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PostPosted: Wed Sep 26, 2007 9:46 pm 
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Peel Arms Hotel formerly known as the Old King's Arms
http://www.digital-photographic-images. ... mworth.htm

The thing is, the reference given by EH is a few hundred feet out; it points to a 'normal' well within the castle motte, which is still there today but out of bounds to public view; the holy well site, and is shown on high scale MAGIC map is much to the SE of the castle, next to the shopping centre, as noted.

There is a Peel Hotel still listed in Tamworth, but at present I can't any pages about it to load up.

Off to bed soon, cheers,

Tim


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PostPosted: Thu Sep 27, 2007 12:23 am 
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This is the funny thing, if the Saxon Well is indeed different, then a thought that must come to mind is where did the NMR entry come from. It, the NMR must cite a source as it were, even field notes. The strange thing is only one well is cited in the NMR source list, and only one in the site records, which makes me wonder how there can be a second well, cited in the NMR text summary which does not show anywhere else. I guess only the full NMR would reveal this. :?

Also the location, if indeed there is one well inthe NMR lets say, and the location as recorded in relation to the dig notes is correct, then no useful well would ever be located in a bailey moat, and I would suggest this would only happen if there was a pre-existing site such as a Saxon Well. A Well in the Motte for water would make sense and indeed would be expected. However, for the Motte Well to show up in a bailey examination would be one huge dig and I doubt this would be funded by a property developer, simply becasue they would most likely not be able to erect an housing estate over substantial castle remains in 1994. So then this leaves a quandry why does the Motte Well not show up in the listings of NMR sites for the castle. Or conversely, why does the Well in the Bailey Moat excavation not show up. It might be that the Motte Well was not considered suitably important to record seperately which a Well of a different phase would be. That I am afraid is a question for the NMR compiler, or EH in otherwords.


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 Post subject: Re: St Ruffin's Well (Tamworth)
PostPosted: Tue Mar 20, 2012 10:19 pm 
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Reading the previous posts (although a few years old now) there seems to be some confusion over the mentions of the wells in Tamworth, so being this way inclined and having lived in Tamworth on and off over the last 30 years I can perhaps shed a little bit of light on this. The Saxon Holy Well detailed in the pastscape description of Tamworth castle SK 2074 0388 is indeed within the castle ramparts and was underneath the commemorative plaque (until the council filled it in in 1992) - it is not the same well as that within the castle itself which is a monstrous sized well and is obviously the old water supply for the castle.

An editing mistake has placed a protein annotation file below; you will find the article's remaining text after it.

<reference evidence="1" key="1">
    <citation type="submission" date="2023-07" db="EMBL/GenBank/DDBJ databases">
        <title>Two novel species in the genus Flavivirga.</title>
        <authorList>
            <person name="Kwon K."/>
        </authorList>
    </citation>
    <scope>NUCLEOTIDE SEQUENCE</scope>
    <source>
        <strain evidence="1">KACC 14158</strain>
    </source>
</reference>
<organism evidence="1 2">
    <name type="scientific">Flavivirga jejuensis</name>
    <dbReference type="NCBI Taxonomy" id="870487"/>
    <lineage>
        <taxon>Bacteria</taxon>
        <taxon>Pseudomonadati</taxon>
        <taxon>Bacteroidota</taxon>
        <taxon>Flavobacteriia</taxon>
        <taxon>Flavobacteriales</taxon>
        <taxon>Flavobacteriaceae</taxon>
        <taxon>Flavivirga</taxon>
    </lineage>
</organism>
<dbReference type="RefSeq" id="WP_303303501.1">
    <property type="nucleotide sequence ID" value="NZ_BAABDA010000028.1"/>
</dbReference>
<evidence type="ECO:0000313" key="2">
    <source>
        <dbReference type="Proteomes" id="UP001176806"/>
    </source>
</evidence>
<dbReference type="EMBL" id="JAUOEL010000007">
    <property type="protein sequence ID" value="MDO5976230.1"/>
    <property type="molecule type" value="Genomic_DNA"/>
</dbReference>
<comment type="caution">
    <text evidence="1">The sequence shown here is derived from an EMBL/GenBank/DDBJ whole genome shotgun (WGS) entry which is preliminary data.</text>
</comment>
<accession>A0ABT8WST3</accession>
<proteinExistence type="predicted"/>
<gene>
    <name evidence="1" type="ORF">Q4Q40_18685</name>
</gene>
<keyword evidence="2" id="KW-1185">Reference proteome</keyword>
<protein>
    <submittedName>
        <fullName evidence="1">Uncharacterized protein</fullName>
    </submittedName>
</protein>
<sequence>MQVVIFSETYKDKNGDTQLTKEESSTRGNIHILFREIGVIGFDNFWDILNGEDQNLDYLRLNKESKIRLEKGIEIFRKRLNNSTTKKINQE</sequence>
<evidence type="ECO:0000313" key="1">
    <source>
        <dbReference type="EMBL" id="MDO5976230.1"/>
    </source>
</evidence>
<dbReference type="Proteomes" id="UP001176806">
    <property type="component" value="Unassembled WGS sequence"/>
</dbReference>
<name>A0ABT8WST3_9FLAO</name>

The well mentioned as at The Peel Hotel was discovered when Tamworth Borough Council sold the hotel (Georgian grade II listed) to a property developer to convert into a Wilko store, during development archaeological remains were discovered which included another well dating from Saxon times (not a holy well). Another Saxon well was discovered several years back in Bolebridge Street (the other side of the town centre) when restoration work was undertaken on some of the shops and it is my understanding that another saxon well exists under buildings next door to the vicarage on Church Street (previously the brine baths).
Tamworth Council does not seem to be keen on recording sites (possibly due to its propensity for destroying them - Victorian Gothic Railway Station, gone - large area of wattle and daub buildings in town centre, gone).
I run a Druid Grove in the town and we are now campaigning for the reinstatement of St Ruffins Well (I posted a photo from the 60's on Megalithic Portal recently) - an important site for us, I'll keep folks posted on our progress.